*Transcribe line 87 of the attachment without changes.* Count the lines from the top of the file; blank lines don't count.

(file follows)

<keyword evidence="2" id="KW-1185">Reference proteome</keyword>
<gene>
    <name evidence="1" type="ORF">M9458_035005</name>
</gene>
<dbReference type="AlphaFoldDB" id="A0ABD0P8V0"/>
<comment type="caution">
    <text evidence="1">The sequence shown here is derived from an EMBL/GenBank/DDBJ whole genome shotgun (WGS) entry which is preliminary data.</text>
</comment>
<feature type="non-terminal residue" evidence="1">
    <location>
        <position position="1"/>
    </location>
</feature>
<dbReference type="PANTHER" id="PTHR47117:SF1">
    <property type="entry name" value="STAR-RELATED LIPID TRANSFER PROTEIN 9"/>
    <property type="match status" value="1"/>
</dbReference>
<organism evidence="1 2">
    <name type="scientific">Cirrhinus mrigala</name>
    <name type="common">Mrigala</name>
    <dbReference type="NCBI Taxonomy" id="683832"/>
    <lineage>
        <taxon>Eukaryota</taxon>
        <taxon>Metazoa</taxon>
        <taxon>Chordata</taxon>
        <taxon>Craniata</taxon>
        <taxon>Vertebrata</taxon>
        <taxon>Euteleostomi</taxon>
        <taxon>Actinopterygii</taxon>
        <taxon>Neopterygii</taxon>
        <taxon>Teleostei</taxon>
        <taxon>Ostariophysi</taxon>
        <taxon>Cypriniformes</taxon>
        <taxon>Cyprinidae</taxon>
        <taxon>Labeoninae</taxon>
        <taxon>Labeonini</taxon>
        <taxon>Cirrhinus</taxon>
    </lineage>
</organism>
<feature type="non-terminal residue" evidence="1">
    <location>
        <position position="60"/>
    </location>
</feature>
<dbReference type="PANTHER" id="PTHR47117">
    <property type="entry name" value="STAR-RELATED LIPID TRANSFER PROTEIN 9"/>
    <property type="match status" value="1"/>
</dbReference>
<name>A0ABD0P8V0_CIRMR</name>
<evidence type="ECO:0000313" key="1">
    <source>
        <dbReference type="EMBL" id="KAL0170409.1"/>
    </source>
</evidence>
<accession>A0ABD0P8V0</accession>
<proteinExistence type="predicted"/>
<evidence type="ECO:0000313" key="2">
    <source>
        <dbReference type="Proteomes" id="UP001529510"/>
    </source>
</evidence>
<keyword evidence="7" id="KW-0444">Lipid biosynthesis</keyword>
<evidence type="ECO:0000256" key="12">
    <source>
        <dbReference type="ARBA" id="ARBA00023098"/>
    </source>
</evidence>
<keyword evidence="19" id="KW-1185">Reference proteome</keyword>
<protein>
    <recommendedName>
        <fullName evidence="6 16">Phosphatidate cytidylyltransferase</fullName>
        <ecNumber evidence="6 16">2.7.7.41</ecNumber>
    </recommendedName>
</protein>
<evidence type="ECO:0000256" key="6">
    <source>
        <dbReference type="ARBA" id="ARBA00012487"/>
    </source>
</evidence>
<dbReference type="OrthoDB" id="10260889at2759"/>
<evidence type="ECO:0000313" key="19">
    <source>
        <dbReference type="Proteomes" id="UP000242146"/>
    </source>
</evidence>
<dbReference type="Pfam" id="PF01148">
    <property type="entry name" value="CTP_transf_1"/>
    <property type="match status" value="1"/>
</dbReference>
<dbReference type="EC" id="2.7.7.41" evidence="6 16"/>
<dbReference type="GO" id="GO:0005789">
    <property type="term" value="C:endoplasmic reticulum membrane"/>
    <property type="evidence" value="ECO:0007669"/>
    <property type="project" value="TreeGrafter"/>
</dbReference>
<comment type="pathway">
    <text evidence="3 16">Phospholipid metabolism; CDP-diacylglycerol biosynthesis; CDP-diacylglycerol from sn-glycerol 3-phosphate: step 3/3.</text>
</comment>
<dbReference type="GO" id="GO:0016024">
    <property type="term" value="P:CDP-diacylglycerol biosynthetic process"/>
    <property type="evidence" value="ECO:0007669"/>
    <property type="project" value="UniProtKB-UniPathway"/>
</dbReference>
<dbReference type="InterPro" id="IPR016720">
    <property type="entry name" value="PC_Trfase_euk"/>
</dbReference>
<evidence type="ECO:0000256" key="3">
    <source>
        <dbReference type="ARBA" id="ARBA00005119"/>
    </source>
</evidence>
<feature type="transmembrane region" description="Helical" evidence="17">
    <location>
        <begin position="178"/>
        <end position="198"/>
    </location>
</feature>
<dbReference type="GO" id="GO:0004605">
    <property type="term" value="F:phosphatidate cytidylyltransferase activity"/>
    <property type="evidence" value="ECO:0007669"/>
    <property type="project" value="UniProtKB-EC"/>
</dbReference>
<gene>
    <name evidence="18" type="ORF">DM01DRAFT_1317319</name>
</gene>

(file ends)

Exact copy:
    <property type="entry name" value="CTP_transf_1"/>